There is considerable public debate as to whether the classification of felonies is appropriate for this century. For a start, the idea of a permanent criminal record might sound good in terms of retribution and public safety. However, the reality is that people who are unable to find work will inevitably turn back to crime, which means that the vicious circle will never end. Nevertheless, the trial judge tends to take into consideration a number of factors at the sentence hearing including:

  • Previous known criminality,

27554520141_9b38f83133According to the Chicago Metropolitan Battered Women’s Network, approximately 77% of women who are currently incarcerated are victims of abuse. This figure is staggering and is part of the reason why this nonprofit helped to pass Illinois’ new domestic violence law, SB0209. SB0209 is important because it allows being a victim of domestic violence to be a mitigating factor at sentencing. A mitigating factor is any information presented to the court, generally about the defendant or the circumstances surrounding the crime, that has the potential to reduce the defendant’s sentence or the crime charged. Therefore, SB0209 was passed in order to enable courts in our state to reduce a defendant’s sentence if he or she was a victim of domestic violence.

Bill SB0209: History of Domestic Violence as a Mitigating Factor

According to  SB0209, if a defendant is or was a victim of domestic violence, and the domestic violence tended to excuse or justify his or her criminal conduct, then evidence of the abuse can be a mitigating factor at sentencing. In order to claim being a victim of domestic violence as a mitigating factor, the defendant must prove the following by a preponderance of the evidence:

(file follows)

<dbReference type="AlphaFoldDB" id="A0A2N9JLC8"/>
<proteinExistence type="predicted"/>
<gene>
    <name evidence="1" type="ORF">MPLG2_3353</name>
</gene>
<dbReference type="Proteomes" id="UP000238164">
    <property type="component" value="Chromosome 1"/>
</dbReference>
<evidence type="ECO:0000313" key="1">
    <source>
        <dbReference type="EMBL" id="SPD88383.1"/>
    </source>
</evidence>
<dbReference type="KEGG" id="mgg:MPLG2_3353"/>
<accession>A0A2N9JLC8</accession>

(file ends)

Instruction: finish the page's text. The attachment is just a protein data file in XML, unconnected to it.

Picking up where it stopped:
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Bail is a monetary pledge (a bond) telling the court, that if the court will authorize your release, you promise to abide by any conditions the court demands, and to appear at all hearing dates going forward, including trial. By posting this bond, you are agreeing that should you fail to abide by any of the court’s conditions, your bail will be forfeited, and you will be returned to jail to await your trial. That is the premise under which the court will set bail, and if paid by you or by someone on your behalf, authorize your release from jail.

Can Your Right to Bail be Denied?

When accused of a crime, placed under arrest, and locked up in jail, what are your rights? Are you entitled to be released on bail? How much bail can the courts impose for your release?

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Probation

If you are sentenced to probation, you have been given a sentence with lesser jail time than usual because you may be a first time offender, and a probation time period is attached to the sentence which indicates that any violation of the probation will require you to serve out the full jail term. There may be no jail time to serve unless you violate the conditions of the probation (i.e., you have been sentenced to five years probation and you are released with the caveat that if you violate the terms of the probation, you will be remanded to custody to serve out a full five year jail term).